The U.S. discount grocery market is being hit by a tidal wave from across the ocean. Lidl, the top German grocery retailer that is intensely popular in Europe, is already causing traditional grocery stores near the new retailer to drop prices by as much as 55% off of staples such as dairy products and an average of more than 9% off other products. While Lidl claims that shoppers are the ultimate winners through improved pricing overall, retailers are not looking forward to having a Lidl store move into their vicinity. Here’s what you need to know about this new competitor that stands to shake up the grocery industry — starting on the east coast and swarming throughout the country.
Who is Lidl?
The German retailer has committed to opening more than 100 stores throughout the country by the end of 2018. The initial stores are large for a deep discounter at around 36,000 square feet. Smaller stores are also in the works at various sizes between 15,000 to 25,000 square feet. With nearly 50 stores already under construction or open as of June 2018, the retailer stands ready to hit their mark. Lidl’s aggressive growth strategy is what helped them rise to the top throughout Europe, where they boast upwards of 10,000 stores. The discount grocery retailer is expected to have a dramatic and disruptive impact on the U.S. market as it seeks its ideal balance of footprint size, staffing, and pricing. A key factor in Lidl’s strategy is offering a limited assortment of high-quality products branded with their private label — a strategy that provides new opportunities and risks for current U.S. manufacturers and retailers.
The Lidl Effect
With decades of experience in the European grocery market, is Lidl truly equipped to service American consumers who may be accustomed to different offerings? The answer appears to be yes, as shoppers begin to see a ripple effect in downward pricing on key products in markets where Lidl now has a presence. This is one of the many indicators that shoppers are willing to take a chance on a new brand. Lidl is competing in a variety of different arenas including price, store format, quality, and assortment.
One place where retailers will begin to feel the pain is in their overall pricing strategy. Not only are staples seeing deep discounts, but retailers are looking at general rates that are 25% above Lidl in areas where the discounter has entered the market. According to a study by Katrijn Gielens, Associate Professor of Marketing at the University of North Carolina, ‘The Lidl Effect’ is stronger even than the entry of Walmart into a specific area, with discounts at 9.3% greater than in markets where Lidl does not have a presence. Price reactions by retailers where Lidl is present are significant:
- Aldi’s prices are set 19% lower
- Kroger discounted their items by an average of 13%
- Food Lion lowered prices by 15%
These savings to shoppers resulted in an average $20 cheaper basket for a range of 48 products — costing retailers much of their hard-earned profits. Deeper discounts are found on specific categories such as bread and avocados, were reductions were in the order of 30% or greater.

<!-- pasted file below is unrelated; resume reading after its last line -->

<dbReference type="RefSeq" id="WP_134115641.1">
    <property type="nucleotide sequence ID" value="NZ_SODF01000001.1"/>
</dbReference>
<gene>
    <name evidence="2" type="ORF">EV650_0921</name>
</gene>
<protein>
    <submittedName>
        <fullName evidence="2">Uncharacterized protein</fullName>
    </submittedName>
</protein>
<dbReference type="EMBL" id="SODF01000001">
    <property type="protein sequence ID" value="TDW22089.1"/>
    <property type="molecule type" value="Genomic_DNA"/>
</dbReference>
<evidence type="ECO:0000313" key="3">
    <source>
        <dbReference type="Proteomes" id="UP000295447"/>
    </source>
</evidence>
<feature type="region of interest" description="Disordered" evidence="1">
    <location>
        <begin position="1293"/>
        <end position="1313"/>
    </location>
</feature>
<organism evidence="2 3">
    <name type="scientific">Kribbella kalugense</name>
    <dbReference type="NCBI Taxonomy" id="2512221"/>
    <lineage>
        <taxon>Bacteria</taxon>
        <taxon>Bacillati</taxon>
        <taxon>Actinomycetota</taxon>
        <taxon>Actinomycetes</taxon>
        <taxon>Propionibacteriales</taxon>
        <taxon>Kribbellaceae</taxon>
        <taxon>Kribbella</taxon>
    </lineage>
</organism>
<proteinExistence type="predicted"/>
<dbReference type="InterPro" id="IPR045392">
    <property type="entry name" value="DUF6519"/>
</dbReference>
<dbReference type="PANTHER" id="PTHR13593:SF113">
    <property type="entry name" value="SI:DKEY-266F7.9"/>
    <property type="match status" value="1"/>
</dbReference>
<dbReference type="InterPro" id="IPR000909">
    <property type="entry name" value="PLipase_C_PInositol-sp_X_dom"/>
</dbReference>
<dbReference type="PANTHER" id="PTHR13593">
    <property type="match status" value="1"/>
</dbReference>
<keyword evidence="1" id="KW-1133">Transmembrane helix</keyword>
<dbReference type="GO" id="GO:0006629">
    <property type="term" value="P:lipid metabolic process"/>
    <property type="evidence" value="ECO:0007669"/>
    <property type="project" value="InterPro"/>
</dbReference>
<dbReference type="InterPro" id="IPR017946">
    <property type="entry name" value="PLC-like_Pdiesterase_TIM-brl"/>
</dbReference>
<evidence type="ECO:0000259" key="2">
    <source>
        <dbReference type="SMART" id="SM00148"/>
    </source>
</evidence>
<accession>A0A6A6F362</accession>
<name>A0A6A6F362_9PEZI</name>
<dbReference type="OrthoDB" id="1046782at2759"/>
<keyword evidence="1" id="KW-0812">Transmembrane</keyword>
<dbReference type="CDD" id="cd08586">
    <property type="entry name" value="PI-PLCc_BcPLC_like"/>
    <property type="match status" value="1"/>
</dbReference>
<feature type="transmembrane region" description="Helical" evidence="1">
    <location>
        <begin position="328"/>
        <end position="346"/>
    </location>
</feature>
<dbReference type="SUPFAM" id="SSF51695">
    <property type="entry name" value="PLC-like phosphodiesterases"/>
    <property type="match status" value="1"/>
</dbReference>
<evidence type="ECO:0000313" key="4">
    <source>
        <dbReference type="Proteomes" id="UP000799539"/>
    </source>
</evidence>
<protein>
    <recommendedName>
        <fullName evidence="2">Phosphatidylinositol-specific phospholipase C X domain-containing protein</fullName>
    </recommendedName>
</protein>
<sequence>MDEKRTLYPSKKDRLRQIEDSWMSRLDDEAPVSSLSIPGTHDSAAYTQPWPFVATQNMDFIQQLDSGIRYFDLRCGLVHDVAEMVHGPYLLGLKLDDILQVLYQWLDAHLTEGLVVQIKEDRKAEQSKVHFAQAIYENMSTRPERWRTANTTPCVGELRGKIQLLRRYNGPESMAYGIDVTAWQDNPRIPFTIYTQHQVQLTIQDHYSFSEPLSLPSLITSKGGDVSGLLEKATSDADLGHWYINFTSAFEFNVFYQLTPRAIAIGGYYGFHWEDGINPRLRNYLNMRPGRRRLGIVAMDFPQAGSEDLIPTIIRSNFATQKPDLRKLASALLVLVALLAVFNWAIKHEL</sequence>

The soaring glass walls of the initial 36,000-square foot Lidl stores may not be the format that eventually makes its way to communities throughout the U.S. as the retailer looks to refine their offerings. This larger size is new to Lidl, as their European stores have a smaller footprint more on the level of their German-turned-U.S. rival, Aldi. Leaders at Lidl note that the reduced scale will also drop the number of available parking spots and the expected draw radius from 3 miles to 2 miles while exploring co-tenant situations instead of standalone stores.
Lidl’s focus is on high-quality private label products, but the limited POS data available to American retailers may be causing some concern in the market. They take a no-frills approach to retailing, but there is a focus on offering low-priced gourmet foods that are found in Europe, as well as locally sourced options.
The larger-format 36,000-square foot stores provide an opportunity for Lidl to increase the assortment of their offerings. Their unique array of products includes American and European favorites alike, with food and non-food options equally available. Larger stores include onsite fresh bakeries as well as general merchandise.
While retailers may find that Lidl’s pricing is putting a damper on their overall price structure, manufacturers delight in the opportunity to provide their offerings through yet another discount channel. Lidl’s reputation as a deep price discounter in Europe will be supported with their U.S. strategy, with retailers in the area making pricing decisions based on the perceived level of competition offered by the new market entrant. With more than 400 potential real estate deals currently in the works, what is clear is that Lidl is here to stay and will be a force to be reckoned with in the grocery vertical of the future. It remains to be seen whether or not the pricing fallout will be short- or long-term, and will largely depend on the level of acceptance from shoppers throughout the states where Lidl establishes a presence.
Lidl’s deep discount strategy is not new to retailers with an Aldi’s or other discount groceries in their market, but the combination of low prices and unique assortment of gourmet European items may present new challenges. Leverage data from shoppers to stay competitive regardless of the current market volatility.